Yasuhara spoke louder, undoubtedly at Naru, in an anger he rarely heard from his friend. "If some narcissistic idiot would get off his ass and just say something to the girl he loves! You think that he's the only one affected by this?" Yasuhara tried to temper himself, the effort evident in his voice. "Lin-san, I apologize for the intrusion on your space, truly." His voice grew louder, directed once again at Naru. "But while he continues to act like a child, pretending he's unaffected by this, he's been making the rest of us miserable. You've been punishing us like we're the ones that are really making you upset! Like we've been wronging you! Why don't you grow up and admit that even you can be hurt and unhappy? That even you are human and can suffer like the rest of us. I pray I'm spared from such delusions. But Naru, you stop moping about it! And save us all from your idiocy and do something about it!"

A loud slam echoed through the office. Obviously, Yasuhara exiting.

Naru tried to relax the tense cord of muscle he'd become, winding tighter and tighter at every accurate barb Yasuhara had said.

The quiet click of Lin's office next door came through the wall. It was followed by the soft exit of Takigawa and Ayako.

Or so he thought.

A polite knock was heard on his door. He initially thought Lin, but when he looked up, the silhouette through the glass was feminine. His heart rate skyrocketed, then immediately eased up when Ayako slipped in.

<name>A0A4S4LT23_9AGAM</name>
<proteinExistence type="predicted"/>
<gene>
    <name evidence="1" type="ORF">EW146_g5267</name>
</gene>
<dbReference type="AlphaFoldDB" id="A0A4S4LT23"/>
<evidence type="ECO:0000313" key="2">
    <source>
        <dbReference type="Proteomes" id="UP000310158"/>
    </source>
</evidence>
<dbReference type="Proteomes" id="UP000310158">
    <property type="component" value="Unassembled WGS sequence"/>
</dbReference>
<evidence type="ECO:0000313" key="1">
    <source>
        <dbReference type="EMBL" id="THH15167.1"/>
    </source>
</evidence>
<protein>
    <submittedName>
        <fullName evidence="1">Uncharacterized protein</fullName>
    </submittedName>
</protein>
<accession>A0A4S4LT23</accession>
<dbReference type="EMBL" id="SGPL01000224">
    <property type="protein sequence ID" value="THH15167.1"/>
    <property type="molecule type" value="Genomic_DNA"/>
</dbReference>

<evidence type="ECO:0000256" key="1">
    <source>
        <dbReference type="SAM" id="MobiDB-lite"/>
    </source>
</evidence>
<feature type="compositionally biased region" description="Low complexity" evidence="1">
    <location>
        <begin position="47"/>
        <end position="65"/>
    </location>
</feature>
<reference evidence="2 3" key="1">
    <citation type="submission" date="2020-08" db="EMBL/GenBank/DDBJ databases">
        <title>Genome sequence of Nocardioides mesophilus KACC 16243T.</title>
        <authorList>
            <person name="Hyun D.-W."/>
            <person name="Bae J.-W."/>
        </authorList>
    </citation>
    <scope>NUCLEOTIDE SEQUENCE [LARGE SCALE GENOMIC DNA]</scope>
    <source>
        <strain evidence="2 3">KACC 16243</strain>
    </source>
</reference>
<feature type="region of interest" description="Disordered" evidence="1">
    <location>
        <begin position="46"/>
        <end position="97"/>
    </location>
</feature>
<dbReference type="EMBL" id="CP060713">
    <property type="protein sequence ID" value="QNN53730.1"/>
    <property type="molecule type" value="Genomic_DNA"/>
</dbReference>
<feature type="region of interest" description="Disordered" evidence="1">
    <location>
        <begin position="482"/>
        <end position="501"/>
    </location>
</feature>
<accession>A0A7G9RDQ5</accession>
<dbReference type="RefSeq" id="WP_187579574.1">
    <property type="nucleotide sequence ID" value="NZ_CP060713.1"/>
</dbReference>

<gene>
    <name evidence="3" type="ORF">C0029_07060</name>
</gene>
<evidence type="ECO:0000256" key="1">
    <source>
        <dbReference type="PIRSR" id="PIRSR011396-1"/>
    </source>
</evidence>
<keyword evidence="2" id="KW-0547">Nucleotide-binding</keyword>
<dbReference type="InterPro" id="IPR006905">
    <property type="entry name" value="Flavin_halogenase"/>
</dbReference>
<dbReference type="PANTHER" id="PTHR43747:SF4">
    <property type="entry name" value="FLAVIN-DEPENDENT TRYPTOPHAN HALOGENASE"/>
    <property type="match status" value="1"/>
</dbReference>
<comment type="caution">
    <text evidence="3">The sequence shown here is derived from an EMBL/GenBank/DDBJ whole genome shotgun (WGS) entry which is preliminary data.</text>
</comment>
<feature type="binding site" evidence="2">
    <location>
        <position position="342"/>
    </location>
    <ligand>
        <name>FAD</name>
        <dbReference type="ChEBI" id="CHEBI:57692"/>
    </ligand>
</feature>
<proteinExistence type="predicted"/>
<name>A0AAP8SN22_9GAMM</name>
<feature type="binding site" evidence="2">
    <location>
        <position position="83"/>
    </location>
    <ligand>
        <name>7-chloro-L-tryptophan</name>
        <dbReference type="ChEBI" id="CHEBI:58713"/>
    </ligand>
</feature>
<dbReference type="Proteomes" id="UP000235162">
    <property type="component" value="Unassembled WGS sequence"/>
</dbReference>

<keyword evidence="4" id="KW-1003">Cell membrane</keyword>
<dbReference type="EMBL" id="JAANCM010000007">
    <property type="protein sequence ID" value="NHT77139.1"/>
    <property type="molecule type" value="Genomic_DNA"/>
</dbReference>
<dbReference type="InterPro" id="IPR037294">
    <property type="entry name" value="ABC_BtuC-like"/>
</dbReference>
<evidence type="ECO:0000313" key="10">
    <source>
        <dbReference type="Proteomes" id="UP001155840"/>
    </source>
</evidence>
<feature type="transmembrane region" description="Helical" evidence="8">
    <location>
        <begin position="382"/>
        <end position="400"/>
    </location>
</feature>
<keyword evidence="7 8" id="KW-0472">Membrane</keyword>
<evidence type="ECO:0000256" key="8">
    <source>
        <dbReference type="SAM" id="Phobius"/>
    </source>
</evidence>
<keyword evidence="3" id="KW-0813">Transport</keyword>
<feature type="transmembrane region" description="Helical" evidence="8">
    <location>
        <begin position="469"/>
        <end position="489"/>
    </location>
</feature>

"We're going to get Yasuhara…make sure he's all right." She tucked a long strand of hair behind her ear. A nervous gesture, and Naru wondered what it cost her to brave him and come into his office to say all this. She looked up at him, resolute and firm, but with gentle eyes. The mother habit that Mai always spoke of. "We're worried about you too. I know you aren't terribly good with the whole emotional aspect of friendships or anything, but please know that we're here, and we care." Her eyes were dark with emotion, not tears. Naru inhaled through his nose, not saying a word.

Her usual caustic attitude was diminished beneath obvious concern, and it jarred Naru. He'd have preferred her anger, then he would have known how to react. Her concern was unexpected and he wasn't sure what to do with it.

"We've watched you grow, seen the shadow of Gene, bless his soul, slowly lift from you. It was Mai that did that. Well, mostly. Maybe finding him provided you the closure, but it was Mai who filled that void, and you know it. We won't press you anymore about this. I can't imagine how painful this is for you, especially so because you deal with everything on your own. But hear my last plea. Just learn to be happy, Naru. That's all any of us could ever ask for. I don't care how you do it, but find it. Find your happiness. With, or without her."

Ayako slipped back out the door just as quickly. She went to Lin's office, apologizing again, and asked the Chinese man if he would drive them around to find Yasuhara. They both left in a hush of silence, leaving Naru alone in the office to contemplate Ayako's words, Mai's life, and his happiness. We're they really all that interconnected?